All it could take for the Ravens to lose is a sub-par performance by Jackson and Co., and they could find themselves trailing with the opposing offense marching downfield on the ground — all while the clock is running out. Luckily for the Ravens, outside of the Bills, the AFC doesn’t boast the most efficient rushing offenses this year. Either way, if the Ravens go down, it wouldn’t shock me if it’s their inability to stop the run that’s the primary culprit.

Buffalo Bills

Current Super Bowl odds: 10.4 percent

Why they’ll win the Super Bowl

Because QB Josh Allen cuts down on the turnovers and the Bills offense becomes the league’s best. Despite having the third-highest interception rate among qualified quarterbacks this year, Allen still managed to rank fourth in EPA/dropback and dropback success rate. And that doesn’t factor in his ability as a runner.

One reason he ranked in the top four in the aforementioned metrics is that Allen has done a phenomenal job of avoiding sacks. If you look at sacks plus interceptions per dropback, Allen ranks second to only Patrick Mahomes at 6.5 percent. Remember, that’s with the third-highest rate of interceptions in the NFL. If Allen takes care of the ball, the Bills can win it all.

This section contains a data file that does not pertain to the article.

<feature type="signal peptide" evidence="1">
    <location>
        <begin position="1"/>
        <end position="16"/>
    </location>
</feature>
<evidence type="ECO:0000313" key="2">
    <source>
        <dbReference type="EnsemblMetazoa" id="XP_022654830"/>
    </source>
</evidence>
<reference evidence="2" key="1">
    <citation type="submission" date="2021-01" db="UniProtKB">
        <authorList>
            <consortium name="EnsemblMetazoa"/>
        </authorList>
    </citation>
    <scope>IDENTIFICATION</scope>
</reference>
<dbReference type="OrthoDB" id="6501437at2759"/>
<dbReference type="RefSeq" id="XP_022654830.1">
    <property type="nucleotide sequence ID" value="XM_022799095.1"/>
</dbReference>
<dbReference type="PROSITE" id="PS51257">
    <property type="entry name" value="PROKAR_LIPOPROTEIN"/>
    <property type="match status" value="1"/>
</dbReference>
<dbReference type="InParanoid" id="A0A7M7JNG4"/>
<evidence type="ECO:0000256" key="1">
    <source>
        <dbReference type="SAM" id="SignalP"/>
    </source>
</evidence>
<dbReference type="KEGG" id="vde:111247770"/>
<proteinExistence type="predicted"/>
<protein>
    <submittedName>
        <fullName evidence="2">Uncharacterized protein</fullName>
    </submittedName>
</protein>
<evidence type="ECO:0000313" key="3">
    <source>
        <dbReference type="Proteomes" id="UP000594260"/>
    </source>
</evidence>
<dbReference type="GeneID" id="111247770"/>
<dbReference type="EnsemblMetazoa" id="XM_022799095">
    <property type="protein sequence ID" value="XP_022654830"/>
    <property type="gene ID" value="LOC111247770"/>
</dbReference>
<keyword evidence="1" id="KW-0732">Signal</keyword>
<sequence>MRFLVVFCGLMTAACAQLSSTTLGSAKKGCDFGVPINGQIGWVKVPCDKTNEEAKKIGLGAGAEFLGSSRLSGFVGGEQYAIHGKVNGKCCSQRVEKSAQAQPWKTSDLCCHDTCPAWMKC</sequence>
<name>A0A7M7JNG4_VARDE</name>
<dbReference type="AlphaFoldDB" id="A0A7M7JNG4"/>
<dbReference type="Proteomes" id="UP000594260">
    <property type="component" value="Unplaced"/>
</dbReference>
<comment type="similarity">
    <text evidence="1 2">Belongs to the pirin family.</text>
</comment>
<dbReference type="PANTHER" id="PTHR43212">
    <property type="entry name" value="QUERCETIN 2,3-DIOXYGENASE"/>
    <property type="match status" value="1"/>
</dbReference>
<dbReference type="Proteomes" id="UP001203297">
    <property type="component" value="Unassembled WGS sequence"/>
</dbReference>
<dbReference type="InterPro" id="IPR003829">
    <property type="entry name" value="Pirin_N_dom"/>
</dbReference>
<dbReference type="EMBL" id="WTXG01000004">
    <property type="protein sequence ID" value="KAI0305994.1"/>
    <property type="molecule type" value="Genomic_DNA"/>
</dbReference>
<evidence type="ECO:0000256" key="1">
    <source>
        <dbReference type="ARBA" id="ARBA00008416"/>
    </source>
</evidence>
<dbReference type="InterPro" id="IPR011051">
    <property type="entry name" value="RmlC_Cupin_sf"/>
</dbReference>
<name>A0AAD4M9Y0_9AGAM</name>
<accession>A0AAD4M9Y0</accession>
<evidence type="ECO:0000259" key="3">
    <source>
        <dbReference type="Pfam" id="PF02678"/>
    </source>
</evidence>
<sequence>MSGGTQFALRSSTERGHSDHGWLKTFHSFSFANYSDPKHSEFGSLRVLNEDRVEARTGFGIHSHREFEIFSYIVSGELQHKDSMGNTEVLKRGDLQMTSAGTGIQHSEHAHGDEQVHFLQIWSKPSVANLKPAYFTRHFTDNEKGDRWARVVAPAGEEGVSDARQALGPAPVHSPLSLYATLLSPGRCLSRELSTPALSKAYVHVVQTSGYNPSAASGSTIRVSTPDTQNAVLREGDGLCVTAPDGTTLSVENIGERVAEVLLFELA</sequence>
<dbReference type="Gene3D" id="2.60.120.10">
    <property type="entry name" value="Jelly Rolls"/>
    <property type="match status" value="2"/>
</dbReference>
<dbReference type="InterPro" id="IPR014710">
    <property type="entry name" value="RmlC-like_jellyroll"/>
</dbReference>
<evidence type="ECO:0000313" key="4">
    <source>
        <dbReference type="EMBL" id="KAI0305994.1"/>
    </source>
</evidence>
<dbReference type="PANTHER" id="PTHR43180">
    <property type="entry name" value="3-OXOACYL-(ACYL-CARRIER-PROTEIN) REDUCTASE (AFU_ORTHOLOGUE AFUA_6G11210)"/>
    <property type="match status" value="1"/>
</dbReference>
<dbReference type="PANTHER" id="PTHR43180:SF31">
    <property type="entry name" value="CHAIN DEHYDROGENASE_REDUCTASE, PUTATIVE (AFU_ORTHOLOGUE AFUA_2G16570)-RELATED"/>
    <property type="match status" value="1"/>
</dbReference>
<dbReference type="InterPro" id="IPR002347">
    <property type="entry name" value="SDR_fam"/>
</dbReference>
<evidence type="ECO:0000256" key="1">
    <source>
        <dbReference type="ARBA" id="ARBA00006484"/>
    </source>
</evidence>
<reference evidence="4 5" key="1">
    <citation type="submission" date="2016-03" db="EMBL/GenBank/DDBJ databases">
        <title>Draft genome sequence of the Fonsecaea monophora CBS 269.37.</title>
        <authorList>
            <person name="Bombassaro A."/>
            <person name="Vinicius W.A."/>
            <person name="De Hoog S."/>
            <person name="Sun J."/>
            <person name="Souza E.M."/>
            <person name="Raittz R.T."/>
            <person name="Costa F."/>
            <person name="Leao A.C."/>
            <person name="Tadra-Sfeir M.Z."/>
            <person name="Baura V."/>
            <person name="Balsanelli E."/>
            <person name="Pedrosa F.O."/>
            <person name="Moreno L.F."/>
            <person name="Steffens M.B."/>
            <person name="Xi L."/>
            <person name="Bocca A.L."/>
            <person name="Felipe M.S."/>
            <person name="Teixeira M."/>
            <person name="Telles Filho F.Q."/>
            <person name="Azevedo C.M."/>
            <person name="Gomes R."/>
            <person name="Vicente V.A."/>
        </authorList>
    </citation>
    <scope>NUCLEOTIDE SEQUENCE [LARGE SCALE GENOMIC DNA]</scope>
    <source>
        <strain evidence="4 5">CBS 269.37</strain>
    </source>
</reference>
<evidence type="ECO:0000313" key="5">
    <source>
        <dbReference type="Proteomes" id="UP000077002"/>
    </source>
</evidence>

Why they won’t

Because their pass defense is susceptible to ceding easy yardage. The Bills rank 23rd in dropback success rate this year but ninth in EPA/dropback. Like most teams, they rely on sacks and turnovers. The Bills rank second in total EPA gained from turnovers on defense and sixth in sacks. If offenses figure out a way to get the ball out quickly and accurately, they can move the ball on this Bills defense and keep Allen on the sideline.

One other note: The Bills rank in the bottom six in EPA lost on special teams this year.

Kansas City Chiefs

Current Super Bowl odds: 5.7 percent

Why they’ll win the Super Bowl

Because Patrick Mahomes and Travis Kelce get back to being Patrick Mahomes and Travis Kelce. I try to avoid easy analysis like, “If Team X’s quarterback plays well, they’ll win the Super Bowl,” but for the 2023 Chiefs, something has been off. Whether it’s been drops by the pass catchers or not being on the same page or their offense being afraid to perform in front of Taylor Swift, things just aren’t going … all too well.